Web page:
In it, but not of it. TPM DC

Even the Democratic candidate's pollster calls it a "long shot," but progressive groups are pouring money into the Michigan 6th District in the final weeks of the campaign, hoping to score an unexpected -- and still very unlikely -- upset of House Energy and Commerce Chairman Fred Upton (R-MI).

They have quite a climb to push Democratic candidate Paul Clements past Upton, who heads one of the more powerful committees in the House and has represented the district since 1987. Earlier this month, Clements pollster David Beattie found Upton leading, 50 percent to 35 percent. The race had narrowed ever so slightly since August, when Upton was up 57 percent to 37 percent, but it is still a huge gap to close in the last month of a campaign.

"Yeah, it's a long shot, but it's not a long shot about changing the electorate. It is about picking up voters already supporting a Democrat in the Senate race," Beattie told TPM. The district voted for President Barack Obama in 2008 and he lost by only one point in 2012. It also supports Democratic Senate candidate Gary Peters in his race, 50 percent to 38 percent, earlier this month, according to Beattie's polling.

So there are voters who will back Democrats to be won, and Upton does have some liabilities: 67 percent of voters say that he is a "typical politician" and 51 percent say that he "has become more partisan and political." Those would be the people that Clements, who is still working on his name recognition, needs to pick up.

There is just a touch of smoke -- Upton's people have reportedly been calling and berating donors to a big-money group that is pouring money into the race in a last-ditch effort to boost Clements, a Western Michigan University professor, to a shocking win over one of the longest-tenured House Republicans.

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Senate Minority Leader Mitch McConnell (R-KY) took the rare step of circulating an internal poll to reporters on Wednesday, which shows him leading by 8 points in the Kentucky Senate race.

The move came within hours of the Democratic Senatorial Campaign Committee announcing that they're going back in Kentucky with a $650,000 investment on TV. Two recent polls have found McConnell with a narrow edge over Democrat Alison Lundergan Grimes, but within the margin of error.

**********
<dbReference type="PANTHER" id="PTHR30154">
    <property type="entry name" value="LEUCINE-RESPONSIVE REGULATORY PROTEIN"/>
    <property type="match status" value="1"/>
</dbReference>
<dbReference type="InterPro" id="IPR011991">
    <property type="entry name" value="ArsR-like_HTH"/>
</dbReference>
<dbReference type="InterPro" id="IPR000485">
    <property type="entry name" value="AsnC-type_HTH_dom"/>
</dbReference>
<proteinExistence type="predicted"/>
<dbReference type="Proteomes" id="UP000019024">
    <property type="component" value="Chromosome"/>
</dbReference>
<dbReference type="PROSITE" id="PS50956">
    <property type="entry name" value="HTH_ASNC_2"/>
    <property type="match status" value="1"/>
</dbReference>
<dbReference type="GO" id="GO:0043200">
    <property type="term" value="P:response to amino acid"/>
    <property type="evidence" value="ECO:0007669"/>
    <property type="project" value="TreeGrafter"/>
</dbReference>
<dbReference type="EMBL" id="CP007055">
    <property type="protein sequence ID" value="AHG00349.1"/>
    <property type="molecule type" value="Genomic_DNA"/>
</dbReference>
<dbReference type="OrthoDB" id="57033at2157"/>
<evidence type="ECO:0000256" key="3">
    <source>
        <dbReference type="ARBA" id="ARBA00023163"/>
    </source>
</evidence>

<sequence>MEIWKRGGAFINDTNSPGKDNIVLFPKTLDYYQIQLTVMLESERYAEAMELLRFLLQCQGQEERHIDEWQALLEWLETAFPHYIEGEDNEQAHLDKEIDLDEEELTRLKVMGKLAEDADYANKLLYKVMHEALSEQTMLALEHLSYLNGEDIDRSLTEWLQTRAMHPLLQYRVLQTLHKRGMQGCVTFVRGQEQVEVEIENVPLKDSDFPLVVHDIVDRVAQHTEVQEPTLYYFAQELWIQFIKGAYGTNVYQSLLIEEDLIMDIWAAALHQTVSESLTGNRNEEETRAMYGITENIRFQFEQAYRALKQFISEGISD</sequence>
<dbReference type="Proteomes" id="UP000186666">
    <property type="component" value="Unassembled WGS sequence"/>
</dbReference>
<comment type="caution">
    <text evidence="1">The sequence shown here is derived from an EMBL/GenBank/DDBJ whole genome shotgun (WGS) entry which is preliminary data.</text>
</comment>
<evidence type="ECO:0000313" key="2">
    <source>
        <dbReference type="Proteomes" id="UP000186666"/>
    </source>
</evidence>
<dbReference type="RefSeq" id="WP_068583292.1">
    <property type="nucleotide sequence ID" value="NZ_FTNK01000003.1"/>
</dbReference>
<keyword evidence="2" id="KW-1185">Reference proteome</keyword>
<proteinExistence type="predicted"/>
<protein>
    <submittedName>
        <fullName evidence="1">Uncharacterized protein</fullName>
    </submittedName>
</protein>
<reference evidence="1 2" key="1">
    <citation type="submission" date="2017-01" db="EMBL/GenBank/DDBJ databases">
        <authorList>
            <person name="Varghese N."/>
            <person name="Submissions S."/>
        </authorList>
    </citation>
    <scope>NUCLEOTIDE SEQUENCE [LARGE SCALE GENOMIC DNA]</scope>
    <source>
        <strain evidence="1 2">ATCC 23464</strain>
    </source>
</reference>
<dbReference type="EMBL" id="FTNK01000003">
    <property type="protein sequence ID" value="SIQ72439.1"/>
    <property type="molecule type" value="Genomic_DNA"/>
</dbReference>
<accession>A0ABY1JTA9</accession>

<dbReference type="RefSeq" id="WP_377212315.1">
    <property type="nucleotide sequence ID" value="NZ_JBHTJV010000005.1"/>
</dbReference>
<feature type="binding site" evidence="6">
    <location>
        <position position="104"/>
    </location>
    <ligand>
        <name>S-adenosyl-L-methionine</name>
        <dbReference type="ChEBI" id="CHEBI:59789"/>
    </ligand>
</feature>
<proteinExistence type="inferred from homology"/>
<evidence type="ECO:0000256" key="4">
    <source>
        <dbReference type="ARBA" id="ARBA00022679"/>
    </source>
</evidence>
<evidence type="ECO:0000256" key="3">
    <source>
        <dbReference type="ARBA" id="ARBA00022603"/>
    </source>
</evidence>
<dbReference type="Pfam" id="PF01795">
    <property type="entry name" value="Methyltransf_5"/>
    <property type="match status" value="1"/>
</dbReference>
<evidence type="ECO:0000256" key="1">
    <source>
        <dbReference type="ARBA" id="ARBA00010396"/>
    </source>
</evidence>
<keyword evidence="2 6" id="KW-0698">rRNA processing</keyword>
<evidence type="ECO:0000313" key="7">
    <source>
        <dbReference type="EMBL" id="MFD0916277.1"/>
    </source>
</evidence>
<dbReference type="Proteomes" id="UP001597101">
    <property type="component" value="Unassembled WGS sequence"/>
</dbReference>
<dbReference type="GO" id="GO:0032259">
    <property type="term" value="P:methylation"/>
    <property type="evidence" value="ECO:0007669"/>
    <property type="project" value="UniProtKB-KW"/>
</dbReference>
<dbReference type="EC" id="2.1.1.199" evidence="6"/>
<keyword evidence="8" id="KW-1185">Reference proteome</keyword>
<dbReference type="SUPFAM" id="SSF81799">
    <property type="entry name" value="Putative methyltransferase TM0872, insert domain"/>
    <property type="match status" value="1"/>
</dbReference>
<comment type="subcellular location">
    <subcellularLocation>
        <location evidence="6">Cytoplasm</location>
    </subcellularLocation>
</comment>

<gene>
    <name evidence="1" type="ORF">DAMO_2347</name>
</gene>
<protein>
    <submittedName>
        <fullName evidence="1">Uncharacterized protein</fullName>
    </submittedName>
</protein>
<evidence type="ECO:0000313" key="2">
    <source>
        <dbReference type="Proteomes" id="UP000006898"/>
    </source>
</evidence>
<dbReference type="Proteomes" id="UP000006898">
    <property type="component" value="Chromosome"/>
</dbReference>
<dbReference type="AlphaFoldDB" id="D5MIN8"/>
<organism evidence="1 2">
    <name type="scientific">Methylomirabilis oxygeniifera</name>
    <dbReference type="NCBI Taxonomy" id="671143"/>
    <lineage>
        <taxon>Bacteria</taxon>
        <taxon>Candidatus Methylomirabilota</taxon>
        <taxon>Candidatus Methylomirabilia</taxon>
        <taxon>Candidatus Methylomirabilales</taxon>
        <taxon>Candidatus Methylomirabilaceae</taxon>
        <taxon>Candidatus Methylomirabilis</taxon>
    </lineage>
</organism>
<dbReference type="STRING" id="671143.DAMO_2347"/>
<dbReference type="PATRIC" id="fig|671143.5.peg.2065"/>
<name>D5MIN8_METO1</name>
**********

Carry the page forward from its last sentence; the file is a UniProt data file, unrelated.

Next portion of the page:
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A new TV ad by Senate Minority Leader Mitch McConnell (R-KY) features testimonials from four young women who say he represents them.

"Alison Lundergan Grimes wants me to think that I’m not good enough," says one woman identified as Caroline Anderegg.

"She thinks I'll vote for the candidate who looks like me," says Ashley Burkhead.

"Rather than the one who represents me," adds Anderegg.

"As a strong Kentucky woman, I’m voting for Mitch McConnell," says Allison Pawley.

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Conservative provocateur James O'Keefe, slayer of ACORN, is at it again, this time "exposing" voter fraud in Colorado in a new video released Wednesday.

The only problem? Two days before, Mother Jones published a story quoting Colorado Democrats who said that they had turned O'Keefe and his team away in their undercover bid to show Democrats hankering to falsify some votes in a state with one of the most closely watched Senate races in the country.

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A judge upheld Puerto Rico's ban on gay marriage on Monday, becoming the first Democratic-appointed federal jurist to rule against same-sex couples' right to wed since the Supreme Court axed the Defense of Marriage Act in 2013.

Carter-appointed Judge Juan Manuel Pérez-Giménez ruled that the Windsor v. U.S. opinion did not pave the way for same-sex marriage, contradicting all but one other federal trial judge who has reviewed the issue since the landmark ruling.

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The polling looks pretty grim for Sen. Mark Udall (D-CO). If you take out explicitly Democratic-leaning polls, he hasn't led in any poll since the beginning of October. Udall's campaign believes they can beat the odds by recreating the strategy that led to an unexpected Senate victory in Colorado in 2010.

A big part of that is appealing to women. But another crucial piece is turning out Hispanic voters -- and one Latino pollster told BuzzFeed on Tuesday that there is some evidence that the polls are underestimating Hispanic support for Udall.

And now one Udall-aligned group has made a significant TV buy for Spanish-language spots with early voting underway and less than two weeks to go until Election Day.

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